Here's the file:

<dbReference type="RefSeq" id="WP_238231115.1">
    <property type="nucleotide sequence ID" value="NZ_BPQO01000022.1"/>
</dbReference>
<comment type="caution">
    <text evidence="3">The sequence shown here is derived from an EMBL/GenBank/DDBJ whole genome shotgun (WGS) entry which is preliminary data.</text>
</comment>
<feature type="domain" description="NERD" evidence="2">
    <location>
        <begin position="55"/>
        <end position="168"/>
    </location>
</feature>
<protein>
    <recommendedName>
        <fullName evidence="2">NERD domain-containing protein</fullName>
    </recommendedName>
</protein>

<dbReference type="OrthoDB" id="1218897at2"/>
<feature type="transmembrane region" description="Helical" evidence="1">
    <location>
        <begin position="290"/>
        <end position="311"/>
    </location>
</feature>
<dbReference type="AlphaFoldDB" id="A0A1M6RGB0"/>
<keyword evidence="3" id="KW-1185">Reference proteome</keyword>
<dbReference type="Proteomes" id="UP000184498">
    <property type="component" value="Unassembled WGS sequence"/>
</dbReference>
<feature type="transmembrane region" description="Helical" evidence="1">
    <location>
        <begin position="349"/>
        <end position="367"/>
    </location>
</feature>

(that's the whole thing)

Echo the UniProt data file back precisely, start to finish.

<dbReference type="RefSeq" id="WP_238231115.1">
    <property type="nucleotide sequence ID" value="NZ_BPQO01000022.1"/>
</dbReference>
<comment type="caution">
    <text evidence="3">The sequence shown here is derived from an EMBL/GenBank/DDBJ whole genome shotgun (WGS) entry which is preliminary data.</text>
</comment>
<feature type="domain" description="NERD" evidence="2">
    <location>
        <begin position="55"/>
        <end position="168"/>
    </location>
</feature>
<protein>
    <recommendedName>
        <fullName evidence="2">NERD domain-containing protein</fullName>
    </recommendedName>
</protein>

<dbReference type="OrthoDB" id="1218897at2"/>
<feature type="transmembrane region" description="Helical" evidence="1">
    <location>
        <begin position="290"/>
        <end position="311"/>
    </location>
</feature>
<dbReference type="AlphaFoldDB" id="A0A1M6RGB0"/>
<keyword evidence="3" id="KW-1185">Reference proteome</keyword>
<dbReference type="Proteomes" id="UP000184498">
    <property type="component" value="Unassembled WGS sequence"/>
</dbReference>
<feature type="transmembrane region" description="Helical" evidence="1">
    <location>
        <begin position="349"/>
        <end position="367"/>
    </location>
</feature>